Stephen Joel Trachtenberg: Regarding the 1995 commencement, which was scheduled to take place out of doors on the elipse, which had to be cancelled due to a electric storm, I take full responsibilty for the lightening, just as I take credit for the sunshine in the years that preceded and followed. Seriously, it is an act of God. Inevitably, one out of every 8 outdoor events are going to be effected by the weather. Everybody at GW felt terrible but we thought avoiding risks to life threatening lightening made the decision inevitable. We have offered to hold the commencement indoors at the MCI center which was unavailable in 1995 but later classes continued to insist on running the risk for the preferable outdoor event. I'm sorry you were disappointed. So were we all.
Stephen Joel Trachtenberg: Actually, I do office hours on a regular basis in which any student in the university is welcome to come see me one on one. We advertise my availabity in the Hatchet and I persistently have groups of students to my home for meals, receptions and other events and I have for many years spent at least one night in Thurston Hall and I regularly host town meetings between myself and students and I meet on a scheduled basis with the president of the student association, student leadership groups and editors of the student newspaper and I take lunch at least once a week in one of the campus dining facilities so that any student who has a need to see me can do so. I don't think GW or its administration lags in contact with the student body. I haven't heard that complaint from undergraduates or graduate students in years.
Arlington, VA: Not a question, but a comment. I am a 1995 graduate of GW with a BA in Psychology. I just wanted to let Mr. Trachtenberg know how much I enjoyed my time there, despite the disaster that was my graduation day. One of the reasons I attended GW was the diversity of the student population. As an African-American woman from DC, GW's campus provided me with the best opportunity to learn about different cultures. No other school in the area can claim that. I visit the campus from time to time and I'm glad to see that the tradition continues. Keep up the good work!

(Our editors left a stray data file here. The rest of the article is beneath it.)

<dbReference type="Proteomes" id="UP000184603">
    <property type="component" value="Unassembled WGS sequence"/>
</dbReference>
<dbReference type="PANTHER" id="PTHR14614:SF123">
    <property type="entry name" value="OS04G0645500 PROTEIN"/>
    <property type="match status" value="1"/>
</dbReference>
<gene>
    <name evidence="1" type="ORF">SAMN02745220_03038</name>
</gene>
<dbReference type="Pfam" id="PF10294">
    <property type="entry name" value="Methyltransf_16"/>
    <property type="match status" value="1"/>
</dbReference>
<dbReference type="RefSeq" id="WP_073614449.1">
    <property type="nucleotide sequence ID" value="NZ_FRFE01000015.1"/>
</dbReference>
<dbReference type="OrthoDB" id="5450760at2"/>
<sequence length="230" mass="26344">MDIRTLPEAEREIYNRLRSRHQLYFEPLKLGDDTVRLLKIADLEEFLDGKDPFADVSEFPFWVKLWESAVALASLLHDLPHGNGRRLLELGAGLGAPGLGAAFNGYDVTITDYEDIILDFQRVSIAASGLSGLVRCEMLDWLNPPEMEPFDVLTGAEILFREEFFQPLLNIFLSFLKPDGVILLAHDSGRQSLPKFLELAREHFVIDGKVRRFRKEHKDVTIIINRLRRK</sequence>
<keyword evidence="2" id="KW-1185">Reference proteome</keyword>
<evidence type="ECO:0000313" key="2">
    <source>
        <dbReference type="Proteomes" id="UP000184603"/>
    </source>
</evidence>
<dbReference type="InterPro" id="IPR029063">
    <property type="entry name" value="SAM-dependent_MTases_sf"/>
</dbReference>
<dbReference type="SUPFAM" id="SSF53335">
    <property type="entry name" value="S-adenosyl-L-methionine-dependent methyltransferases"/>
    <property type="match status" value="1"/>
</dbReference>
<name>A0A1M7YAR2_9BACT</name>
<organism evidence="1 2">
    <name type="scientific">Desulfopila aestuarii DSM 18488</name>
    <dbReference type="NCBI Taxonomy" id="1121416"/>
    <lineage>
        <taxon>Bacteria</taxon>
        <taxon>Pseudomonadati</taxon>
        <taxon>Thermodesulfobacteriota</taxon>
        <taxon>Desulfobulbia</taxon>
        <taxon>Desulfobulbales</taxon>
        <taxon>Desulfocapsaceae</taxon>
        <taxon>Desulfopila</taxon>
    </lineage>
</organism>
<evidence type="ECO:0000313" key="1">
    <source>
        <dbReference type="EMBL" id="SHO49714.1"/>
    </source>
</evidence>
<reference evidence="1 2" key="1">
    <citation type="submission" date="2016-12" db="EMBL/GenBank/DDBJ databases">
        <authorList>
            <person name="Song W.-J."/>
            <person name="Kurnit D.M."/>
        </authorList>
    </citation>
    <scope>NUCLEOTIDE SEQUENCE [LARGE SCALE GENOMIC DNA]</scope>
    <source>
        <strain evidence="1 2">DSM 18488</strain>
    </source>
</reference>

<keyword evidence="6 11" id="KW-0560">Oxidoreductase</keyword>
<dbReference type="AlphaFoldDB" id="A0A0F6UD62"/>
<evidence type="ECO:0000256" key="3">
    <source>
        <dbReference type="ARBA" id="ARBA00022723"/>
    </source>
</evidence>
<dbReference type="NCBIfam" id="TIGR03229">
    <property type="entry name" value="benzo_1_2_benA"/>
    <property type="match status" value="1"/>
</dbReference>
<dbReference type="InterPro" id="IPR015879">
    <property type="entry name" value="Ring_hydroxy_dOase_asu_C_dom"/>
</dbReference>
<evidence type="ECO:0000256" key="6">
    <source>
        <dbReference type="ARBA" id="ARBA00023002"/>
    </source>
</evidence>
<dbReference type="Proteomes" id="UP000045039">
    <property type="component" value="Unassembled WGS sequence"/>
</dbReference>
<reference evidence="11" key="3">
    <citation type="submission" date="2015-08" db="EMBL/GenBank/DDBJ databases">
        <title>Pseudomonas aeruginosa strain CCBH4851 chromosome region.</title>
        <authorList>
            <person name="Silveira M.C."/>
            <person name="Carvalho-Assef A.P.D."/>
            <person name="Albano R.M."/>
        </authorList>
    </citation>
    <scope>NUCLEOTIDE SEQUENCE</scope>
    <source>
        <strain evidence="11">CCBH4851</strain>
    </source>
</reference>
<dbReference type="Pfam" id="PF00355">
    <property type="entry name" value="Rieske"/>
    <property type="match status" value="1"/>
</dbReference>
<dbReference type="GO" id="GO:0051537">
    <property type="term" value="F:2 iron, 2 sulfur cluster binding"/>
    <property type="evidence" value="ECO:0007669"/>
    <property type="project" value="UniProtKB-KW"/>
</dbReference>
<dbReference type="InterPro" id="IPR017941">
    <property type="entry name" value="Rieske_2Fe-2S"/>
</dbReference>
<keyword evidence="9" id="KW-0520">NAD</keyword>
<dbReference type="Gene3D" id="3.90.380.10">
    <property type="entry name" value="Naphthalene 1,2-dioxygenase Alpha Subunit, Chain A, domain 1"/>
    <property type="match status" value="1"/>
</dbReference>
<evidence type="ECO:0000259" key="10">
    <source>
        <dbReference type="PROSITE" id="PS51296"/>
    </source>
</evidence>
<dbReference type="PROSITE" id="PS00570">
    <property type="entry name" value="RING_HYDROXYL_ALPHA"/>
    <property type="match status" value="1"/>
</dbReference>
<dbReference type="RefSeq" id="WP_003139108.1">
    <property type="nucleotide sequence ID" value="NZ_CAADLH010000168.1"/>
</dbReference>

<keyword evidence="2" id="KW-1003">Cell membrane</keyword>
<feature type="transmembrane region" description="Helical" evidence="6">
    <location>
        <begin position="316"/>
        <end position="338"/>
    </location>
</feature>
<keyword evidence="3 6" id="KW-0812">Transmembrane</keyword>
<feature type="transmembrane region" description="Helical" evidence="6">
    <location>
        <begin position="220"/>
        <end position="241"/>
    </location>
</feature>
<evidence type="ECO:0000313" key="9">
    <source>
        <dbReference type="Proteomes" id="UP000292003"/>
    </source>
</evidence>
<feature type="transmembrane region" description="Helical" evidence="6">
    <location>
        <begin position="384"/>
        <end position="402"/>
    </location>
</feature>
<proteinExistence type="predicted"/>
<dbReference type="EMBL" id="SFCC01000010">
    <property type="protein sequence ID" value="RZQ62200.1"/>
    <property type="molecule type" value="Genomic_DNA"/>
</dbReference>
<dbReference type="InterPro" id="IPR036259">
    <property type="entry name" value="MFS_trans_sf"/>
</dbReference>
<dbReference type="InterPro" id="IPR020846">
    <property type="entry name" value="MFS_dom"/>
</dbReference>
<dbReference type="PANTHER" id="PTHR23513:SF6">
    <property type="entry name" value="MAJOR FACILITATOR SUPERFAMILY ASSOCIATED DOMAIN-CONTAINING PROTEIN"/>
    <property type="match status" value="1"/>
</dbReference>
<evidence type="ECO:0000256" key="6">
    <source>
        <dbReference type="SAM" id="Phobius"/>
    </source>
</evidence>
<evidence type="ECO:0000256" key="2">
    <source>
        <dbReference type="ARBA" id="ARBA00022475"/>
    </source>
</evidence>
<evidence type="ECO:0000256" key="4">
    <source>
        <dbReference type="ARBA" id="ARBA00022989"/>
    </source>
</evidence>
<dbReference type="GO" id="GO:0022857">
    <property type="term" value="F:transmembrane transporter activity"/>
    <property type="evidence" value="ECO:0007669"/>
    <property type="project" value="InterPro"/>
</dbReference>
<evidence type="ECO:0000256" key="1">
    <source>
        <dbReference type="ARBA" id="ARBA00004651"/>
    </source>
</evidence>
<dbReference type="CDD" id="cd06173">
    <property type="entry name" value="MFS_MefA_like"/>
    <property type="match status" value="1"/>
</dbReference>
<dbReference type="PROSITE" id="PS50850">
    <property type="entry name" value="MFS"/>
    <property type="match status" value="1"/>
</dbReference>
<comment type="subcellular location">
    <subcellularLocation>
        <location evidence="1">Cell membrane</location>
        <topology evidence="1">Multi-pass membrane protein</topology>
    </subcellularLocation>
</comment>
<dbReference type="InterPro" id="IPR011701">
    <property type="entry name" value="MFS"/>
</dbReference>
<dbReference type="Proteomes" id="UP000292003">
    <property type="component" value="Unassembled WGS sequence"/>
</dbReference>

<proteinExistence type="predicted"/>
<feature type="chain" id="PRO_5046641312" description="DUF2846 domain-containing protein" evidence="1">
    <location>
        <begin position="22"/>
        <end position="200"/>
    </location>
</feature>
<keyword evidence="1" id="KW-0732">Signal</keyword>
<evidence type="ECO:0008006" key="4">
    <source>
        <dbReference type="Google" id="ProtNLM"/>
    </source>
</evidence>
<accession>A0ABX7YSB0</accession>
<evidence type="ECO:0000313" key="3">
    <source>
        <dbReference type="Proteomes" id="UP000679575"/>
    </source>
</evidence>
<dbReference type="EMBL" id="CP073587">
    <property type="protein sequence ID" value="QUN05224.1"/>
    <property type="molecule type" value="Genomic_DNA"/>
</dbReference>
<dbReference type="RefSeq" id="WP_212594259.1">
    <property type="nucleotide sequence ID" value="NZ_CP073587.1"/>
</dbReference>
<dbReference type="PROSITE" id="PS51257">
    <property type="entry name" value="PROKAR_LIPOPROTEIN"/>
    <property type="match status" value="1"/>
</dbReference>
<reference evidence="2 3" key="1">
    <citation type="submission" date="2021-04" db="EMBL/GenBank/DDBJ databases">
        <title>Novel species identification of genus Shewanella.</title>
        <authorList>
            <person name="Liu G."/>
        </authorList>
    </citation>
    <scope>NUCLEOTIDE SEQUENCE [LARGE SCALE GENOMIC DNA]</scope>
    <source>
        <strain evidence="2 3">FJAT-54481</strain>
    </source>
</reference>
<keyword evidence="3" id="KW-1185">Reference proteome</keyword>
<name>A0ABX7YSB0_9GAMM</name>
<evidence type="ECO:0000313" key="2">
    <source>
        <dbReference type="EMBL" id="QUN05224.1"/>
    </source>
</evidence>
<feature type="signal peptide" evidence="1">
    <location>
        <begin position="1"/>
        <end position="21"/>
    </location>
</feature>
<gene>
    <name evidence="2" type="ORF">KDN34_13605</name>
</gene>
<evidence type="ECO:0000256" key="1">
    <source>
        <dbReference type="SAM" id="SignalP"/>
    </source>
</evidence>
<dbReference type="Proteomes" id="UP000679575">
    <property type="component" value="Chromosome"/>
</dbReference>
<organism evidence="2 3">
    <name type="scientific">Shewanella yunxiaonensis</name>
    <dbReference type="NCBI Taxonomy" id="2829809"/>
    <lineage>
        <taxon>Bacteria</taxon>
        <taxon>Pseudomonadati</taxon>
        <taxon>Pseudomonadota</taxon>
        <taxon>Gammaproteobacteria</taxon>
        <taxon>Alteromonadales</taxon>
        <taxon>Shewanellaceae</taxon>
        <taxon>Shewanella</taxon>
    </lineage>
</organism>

Stephen Joel Trachtenberg: I'll answer these two at the same time.
Arlington, VA: Hello. Several years ago, I moved from the Northeast to the metro area to attend graduate school at GWU. Coming from a liberal arts college, I was thoroughly disappointed in GWU, as I felt GWU was being run more like a business than an educational institution. Have you heard similar comments from present and former students? What kinds of things can be done to change this?
Stephen Joel Trachtenberg: They reflect the diveristy of opinion held by GWU students. No university is exactly the right place for everybody. GW is perfect for some and inappropriate for others. A student who enjoys being in an urban research university environment will relish GW and its downtown Washington location. Someone who defines a pastoral liberal arts campus as their ideal will want to go to William and Mary, that's fine. I think students should attend the universities they find most suitable to their personal tastes and agendas.
Washington, DC: Regarding the Class of '95 comment earlier... I'm not a GW graduate, but was left standing on the sidewalk in the rain with a good friends mother sobbing on my shoulder after the cancellation... my question is WHY did you CANCEL it? Why didn't you just postpone it a few hours, since those summer storms usually don't last all that long? It was beautiful by 1pm, but that was too late!
Stephen Joel Trachtenberg: We were instructed by the Park authorites from whom we borrow the use of the elipse that we had to cancel. Our preference was to postpone. They were concerned that people wouldn't leave and since many were sitting with umbrellas the tips of which were small lightening rods, they were fearful somebody might be struck by lightening and hurt or killed. Additionally, the firm which provided the sound system was terrified that it would draw a lightening blast and destroy their very expensive equipment. This was not your average drizzle. It was a once in 50 year lightening storm. Other commencements on the east coast were cancelled that day just as ours was as the storm moved across the country.
Bob Levey: So many universities sell their souls in order to take part in big-time sports. Just look at the latest mess--the scandal at The University of Minnesota where a tutor wrote papers for basketball players. GWU has avoided such trouble. How? And can you promise that your collective nose will stay clean?
Stephen Joel Trachtenberg: The best a university president can do is try to look after his or her instiution and communicate to all sectors of the campus that integrity hasd to be a part of everything we do not excluding the athletic program who among us has never been tempted to cut a corner. What needs to be clear to everybody involved in intercollegiate athletics is while winning is good, honesty and good practice must precede victory or else the victory itself is a sham and the victor a loser. I believe the coaches and the athlets at GW understand that. The administration works with them whenever the oppotunity presents itself to reinforce and reward that philosphy.